The Cognitive Neuroscience Group (CNG) at the MGH Institute of Health Professions is a collaborative lab designed to examine the relationship between learning, language ability, and cognitive factors. But this kind of group collaboration didn’t really exist before the CNG came together in 2016. the IHP but instead was created by the three researchers who make up the CNG.

“We are mentoring students by integrating them into our rigorous research,” shared Yael Arbel, PhD, CCC-SLP. “What we're building is a community where we offer our students guidance, but we also collaborate as mentors. This was our vision and we built it from scratch.”

Led by Arbel, Lauryn Zipse, PhD, CCC-SLP, and Sofia Vallila Rohter, PhD, CCC-SLP as Principal Investigators, the group allows for symbiotic mentorship between students and researchers. Since its inception, over 80 students have worked within the CNG. 

“A few years back, I tried to get a group going where students could come together and discuss research. While we did develop a small group, we didn’t have a community,” said Zipse. “With the CNG, we came together to pool resources, of course, but really to pool students and ideas to facilitate discussions around research.”

With each researcher targeting a different area – Zipse specializes in adult neurogenic communication disorders, Arbel focuses on typical and atypical learning and language development in children, while Vallila Rohter’s specialty is aphasia and implementation – the trio found a collective interest in their cumulative areas of expertise. While their work sometimes overlaps, it’s very different at its core. Each PI contributes her own experiences, methodologies, and literature to the group, benefiting the other PIs – and the students involved.

three women stand in a brick hallway
(l-to-r) Lauryn Zipse, PhD, CCC-SLP, Sofia Vallila Rohter, PhD, CCC-SLP, and Yael Arbel, PhD, CCC-SLP, are Co-Directors of the CNG.

CNG alumni like Lucia Hong can’t speak highly enough of the impact this experience has had on their education and professional training.

Hong studied neurobiology and linguistics as an undergraduate at UC Berkeley but didn’t know how to apply her studies in a practical way until she began volunteering in clinical settings; it was this experience that exposed her to the work of speech therapists. Ultimately, she decided to pursue a graduate degree in Speech Language Pathology, but most programs she looked into didn’t put a spotlight on research, which is what she was looking for. The IHP, says Hong, “splashed research opportunities all over the website,” implying ‘this is what we’re all about.’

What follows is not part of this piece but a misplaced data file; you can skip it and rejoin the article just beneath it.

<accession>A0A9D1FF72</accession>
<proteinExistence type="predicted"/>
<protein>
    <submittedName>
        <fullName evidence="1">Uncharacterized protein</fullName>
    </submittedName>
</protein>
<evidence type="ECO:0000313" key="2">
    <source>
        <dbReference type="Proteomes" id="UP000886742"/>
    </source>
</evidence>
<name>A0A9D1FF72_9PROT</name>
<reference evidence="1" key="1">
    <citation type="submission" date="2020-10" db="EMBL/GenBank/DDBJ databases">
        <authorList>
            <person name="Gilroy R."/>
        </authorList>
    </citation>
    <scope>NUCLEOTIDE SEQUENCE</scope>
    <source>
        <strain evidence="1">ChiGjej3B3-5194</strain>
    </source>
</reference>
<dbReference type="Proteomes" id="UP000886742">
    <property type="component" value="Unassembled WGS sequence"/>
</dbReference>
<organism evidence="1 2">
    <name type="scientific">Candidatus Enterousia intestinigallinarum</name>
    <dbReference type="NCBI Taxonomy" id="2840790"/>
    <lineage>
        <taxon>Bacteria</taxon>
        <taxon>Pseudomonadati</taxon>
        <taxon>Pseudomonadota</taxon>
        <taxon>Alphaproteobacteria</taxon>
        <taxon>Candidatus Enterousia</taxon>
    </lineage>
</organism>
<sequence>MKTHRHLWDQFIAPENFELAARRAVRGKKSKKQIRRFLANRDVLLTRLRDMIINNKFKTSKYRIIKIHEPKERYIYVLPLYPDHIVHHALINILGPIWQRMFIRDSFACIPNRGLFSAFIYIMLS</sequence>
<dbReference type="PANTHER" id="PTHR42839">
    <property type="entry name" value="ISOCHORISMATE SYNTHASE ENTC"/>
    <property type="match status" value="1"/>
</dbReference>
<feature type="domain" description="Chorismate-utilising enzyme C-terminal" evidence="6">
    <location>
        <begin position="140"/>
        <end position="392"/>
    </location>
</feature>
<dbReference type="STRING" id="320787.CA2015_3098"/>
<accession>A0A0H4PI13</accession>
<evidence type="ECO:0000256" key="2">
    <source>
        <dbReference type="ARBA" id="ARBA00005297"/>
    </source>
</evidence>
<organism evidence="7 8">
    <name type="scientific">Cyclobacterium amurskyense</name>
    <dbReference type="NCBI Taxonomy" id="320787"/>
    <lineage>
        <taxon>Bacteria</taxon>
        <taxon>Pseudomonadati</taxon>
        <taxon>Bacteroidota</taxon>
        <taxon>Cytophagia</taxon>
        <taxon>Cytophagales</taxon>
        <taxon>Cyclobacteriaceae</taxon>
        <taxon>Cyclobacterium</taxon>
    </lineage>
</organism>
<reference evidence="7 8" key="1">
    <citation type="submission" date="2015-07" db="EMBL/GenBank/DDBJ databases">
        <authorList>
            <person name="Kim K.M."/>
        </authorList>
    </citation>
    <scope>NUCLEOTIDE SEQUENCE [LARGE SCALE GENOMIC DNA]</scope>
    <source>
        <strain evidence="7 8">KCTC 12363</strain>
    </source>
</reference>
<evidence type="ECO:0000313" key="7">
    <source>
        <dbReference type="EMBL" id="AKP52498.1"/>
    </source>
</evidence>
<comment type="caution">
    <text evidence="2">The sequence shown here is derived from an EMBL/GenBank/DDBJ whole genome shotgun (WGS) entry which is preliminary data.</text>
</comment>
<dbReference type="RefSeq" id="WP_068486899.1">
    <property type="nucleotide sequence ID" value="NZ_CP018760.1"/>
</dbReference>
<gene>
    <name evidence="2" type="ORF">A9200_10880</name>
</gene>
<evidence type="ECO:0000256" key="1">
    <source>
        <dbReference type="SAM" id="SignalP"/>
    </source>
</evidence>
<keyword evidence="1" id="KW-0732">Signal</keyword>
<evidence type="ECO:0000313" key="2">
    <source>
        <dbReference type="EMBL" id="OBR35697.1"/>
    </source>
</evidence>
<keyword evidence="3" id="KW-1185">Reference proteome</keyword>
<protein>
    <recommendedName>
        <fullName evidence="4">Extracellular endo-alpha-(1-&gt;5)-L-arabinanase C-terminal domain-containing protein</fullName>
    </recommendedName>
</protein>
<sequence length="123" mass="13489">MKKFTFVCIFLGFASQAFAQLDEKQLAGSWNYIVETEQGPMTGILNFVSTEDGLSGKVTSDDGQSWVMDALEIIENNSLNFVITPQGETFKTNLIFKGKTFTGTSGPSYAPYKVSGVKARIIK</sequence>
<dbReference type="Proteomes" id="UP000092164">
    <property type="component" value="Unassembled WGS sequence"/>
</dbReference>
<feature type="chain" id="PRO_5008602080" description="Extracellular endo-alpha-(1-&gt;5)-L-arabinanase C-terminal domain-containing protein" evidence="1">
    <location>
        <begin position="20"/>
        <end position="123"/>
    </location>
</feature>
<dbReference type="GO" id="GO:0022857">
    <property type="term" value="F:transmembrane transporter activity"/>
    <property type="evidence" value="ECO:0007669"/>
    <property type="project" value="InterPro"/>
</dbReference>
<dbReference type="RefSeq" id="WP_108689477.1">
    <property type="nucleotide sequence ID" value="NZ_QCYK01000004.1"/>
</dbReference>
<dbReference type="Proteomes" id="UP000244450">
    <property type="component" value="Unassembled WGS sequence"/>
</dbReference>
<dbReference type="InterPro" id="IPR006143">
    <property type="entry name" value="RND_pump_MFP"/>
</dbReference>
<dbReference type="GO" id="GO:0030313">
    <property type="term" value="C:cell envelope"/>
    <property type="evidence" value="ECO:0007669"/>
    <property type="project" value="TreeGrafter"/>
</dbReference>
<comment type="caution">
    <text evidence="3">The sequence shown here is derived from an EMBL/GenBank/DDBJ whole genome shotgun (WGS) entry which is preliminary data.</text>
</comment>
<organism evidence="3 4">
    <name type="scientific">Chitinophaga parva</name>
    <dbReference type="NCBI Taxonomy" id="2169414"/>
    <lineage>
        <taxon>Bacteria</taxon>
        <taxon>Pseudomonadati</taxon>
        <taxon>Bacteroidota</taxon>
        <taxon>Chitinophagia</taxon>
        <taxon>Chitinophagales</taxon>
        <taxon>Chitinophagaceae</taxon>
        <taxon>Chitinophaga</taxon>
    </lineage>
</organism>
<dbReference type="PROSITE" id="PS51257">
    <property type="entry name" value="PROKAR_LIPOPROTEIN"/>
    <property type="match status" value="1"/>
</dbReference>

“I attribute a lot of my successes to having been part of the CNG,” notes Hong. “I truly didn’t know what I was capable of until I got my feet wet with the research I did in the group. I’ll be heading off to medical school soon, and this experience was critical in my growth to get to this point.”

Kristen Nunn, another student involved with the CNG, echoes the sentiment.

“I value the learning opportunities I’ve been given in the CNG,” shared Nunn. “The IHP has such a clinical focus and coming in, I wanted to better understand how the research we do could have clinical implications. This group has helped me discover that.”

Annika Canta enjoyed the IHP’s emphasis on medicine and connections to area hospitals but wanted research to be a key part of her graduate studies.

“When deciding where to go for my graduate degree, I investigated a variety of schools and labs, and the CNG stood out,” said Canta. “With an interest in neuroscience and specifically how it relates to speech-language pathology, the CNG was the perfect fit, and a nice continuation of the research, thesis, and discovery experiences I had as an undergrad.”

One of Canta’s goals is to use her research to inform improvements in CSD clinical practice, which directly aligns with one of the CNG’s major goals – to emphasize the importance of interprofessional practice and care in rehabilitation.

“The IHP is all about teams working together, across specialties,” said Vallila Rohter. “This collaborative environment eliminates common silos between professionals in different areas. It’s clear that what our students learn here is quite influential in the way they’ll go on to deliver their care.”

The faculty and students within the CNG say it’s not a one-way relationship – both benefit from the other. 

“We, as researchers, pick up great ideas, develop new research questions, and expand our horizons in working together with our students, whether we realize it or not,” observed Arbel. “This community enriches us all. And while we know the impact of our own research, we know that we can make an even bigger impact when we work together.”